Dissident scribes: some lesser-known anti-colonial activism in and around Africa in the early 20th Century.
The Round Table: The Commonwealth Journal of International Affairs, 99(408) pp. 249–265.
Despite a growing body of work on anti-colonialist movements and the activities of individual activists, there remain large gaps in our knowledge of early agitation in and around Africa, and the links between people. A scholarly focus on transnational networking in the 1930s to 1950s tends to overshadow earlier agitation, by people whose achievements are too often forgotten now, but who laid the foundations for later struggle, decolonisation, and modern-day humanitarian activity. This article discusses some lesser-known agitators, both European and African, active in Africa in the 1900s (though Colenso began earlier), who used copious correspondence, the press and humanitarian networks to highlight colonial abuses and challenge imperial policy. It focuses largely on, and draws parallels between, Dr Norman Leys (working in East Africa), Henry Nevinson (West Africa), F. Z. S. Peregrino (West and South Africa) and Harriette Colenso (South Africa).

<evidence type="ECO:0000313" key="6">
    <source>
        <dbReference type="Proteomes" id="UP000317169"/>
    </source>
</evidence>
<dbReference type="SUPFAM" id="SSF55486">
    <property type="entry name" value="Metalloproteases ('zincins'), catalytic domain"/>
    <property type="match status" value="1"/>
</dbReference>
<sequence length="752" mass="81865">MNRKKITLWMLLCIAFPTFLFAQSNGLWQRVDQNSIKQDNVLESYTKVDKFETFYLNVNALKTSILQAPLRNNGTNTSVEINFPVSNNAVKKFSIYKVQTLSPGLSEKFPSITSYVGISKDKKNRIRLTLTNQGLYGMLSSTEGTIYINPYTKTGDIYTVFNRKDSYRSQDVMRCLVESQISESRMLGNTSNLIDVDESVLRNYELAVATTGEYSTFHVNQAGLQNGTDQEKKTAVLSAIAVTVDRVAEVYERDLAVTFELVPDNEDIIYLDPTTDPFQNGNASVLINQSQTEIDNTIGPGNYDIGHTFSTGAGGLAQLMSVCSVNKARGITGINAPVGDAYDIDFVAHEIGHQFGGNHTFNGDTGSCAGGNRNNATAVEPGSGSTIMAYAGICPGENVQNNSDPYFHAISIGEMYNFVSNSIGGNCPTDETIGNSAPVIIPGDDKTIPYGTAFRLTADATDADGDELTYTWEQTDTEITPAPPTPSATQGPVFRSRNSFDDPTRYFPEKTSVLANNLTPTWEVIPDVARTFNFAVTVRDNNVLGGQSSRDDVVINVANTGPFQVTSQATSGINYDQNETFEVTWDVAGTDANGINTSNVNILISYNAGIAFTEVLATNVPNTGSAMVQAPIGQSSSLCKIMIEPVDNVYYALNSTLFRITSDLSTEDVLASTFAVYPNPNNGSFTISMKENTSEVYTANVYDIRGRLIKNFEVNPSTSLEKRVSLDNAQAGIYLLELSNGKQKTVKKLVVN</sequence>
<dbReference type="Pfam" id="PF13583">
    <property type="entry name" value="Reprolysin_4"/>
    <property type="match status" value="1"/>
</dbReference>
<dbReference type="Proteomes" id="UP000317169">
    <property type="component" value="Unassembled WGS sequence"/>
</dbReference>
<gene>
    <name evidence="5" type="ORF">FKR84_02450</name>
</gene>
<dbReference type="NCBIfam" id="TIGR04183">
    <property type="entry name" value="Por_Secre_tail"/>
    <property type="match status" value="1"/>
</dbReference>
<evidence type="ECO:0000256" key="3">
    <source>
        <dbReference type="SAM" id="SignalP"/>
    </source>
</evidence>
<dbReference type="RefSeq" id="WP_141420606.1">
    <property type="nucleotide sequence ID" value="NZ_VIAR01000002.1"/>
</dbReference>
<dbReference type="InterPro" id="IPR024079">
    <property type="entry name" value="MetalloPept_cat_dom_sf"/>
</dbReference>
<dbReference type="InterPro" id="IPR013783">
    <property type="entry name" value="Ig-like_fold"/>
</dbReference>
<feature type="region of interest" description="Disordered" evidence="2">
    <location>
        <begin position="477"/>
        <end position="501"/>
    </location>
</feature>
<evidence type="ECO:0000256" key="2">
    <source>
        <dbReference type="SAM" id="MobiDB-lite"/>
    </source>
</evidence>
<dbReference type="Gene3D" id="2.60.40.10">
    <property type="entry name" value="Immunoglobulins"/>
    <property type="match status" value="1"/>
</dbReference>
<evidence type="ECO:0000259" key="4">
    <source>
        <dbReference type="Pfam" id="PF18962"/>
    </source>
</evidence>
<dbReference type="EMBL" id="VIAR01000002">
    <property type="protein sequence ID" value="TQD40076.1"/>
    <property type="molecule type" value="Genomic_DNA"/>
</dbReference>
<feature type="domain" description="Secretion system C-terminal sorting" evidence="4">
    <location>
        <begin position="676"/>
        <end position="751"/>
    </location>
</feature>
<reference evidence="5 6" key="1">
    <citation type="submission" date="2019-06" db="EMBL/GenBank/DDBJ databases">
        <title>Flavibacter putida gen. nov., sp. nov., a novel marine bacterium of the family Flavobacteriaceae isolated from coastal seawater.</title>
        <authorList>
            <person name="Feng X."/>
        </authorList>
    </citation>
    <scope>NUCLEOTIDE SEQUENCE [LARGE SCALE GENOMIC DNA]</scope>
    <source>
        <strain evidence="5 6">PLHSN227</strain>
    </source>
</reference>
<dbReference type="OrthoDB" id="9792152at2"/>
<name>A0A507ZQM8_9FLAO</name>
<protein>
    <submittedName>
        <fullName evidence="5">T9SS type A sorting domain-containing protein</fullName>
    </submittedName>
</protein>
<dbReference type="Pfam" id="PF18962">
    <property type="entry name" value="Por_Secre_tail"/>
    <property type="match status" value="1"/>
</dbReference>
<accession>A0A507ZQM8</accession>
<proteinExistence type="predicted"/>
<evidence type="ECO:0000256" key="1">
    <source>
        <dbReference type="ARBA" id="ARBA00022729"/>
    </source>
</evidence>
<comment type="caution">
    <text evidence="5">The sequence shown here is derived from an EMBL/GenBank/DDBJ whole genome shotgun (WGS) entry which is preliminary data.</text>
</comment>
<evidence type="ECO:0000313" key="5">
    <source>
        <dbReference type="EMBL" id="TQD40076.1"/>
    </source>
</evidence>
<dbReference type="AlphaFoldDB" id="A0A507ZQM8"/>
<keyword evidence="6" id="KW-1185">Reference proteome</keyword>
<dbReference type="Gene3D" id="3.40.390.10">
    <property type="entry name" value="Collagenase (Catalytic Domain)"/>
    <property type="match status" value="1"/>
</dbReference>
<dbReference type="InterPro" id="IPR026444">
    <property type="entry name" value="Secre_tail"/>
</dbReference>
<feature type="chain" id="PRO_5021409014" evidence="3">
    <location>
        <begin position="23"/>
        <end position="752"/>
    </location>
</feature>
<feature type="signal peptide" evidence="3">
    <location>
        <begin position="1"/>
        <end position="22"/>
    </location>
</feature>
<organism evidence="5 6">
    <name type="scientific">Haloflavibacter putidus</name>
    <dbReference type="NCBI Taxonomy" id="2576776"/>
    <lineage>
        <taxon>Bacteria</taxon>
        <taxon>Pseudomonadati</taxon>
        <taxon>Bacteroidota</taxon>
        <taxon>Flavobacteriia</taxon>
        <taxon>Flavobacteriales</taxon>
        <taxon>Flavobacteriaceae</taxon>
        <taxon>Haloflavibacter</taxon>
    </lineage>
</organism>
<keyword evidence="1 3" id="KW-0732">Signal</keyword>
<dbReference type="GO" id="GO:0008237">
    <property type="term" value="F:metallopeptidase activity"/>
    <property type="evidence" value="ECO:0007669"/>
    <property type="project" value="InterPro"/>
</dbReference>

||2010 The Round Table Ltd
||Africa; anti-colonialism; Pan-Africanism; Christian socialism; African diaspora; journalism; transnational networking; Norman Leys; Henry Nevinson; F. Z. S. Peregrino; Harriette Colenso
||Arts > History
||21 Jul 2010 11:07
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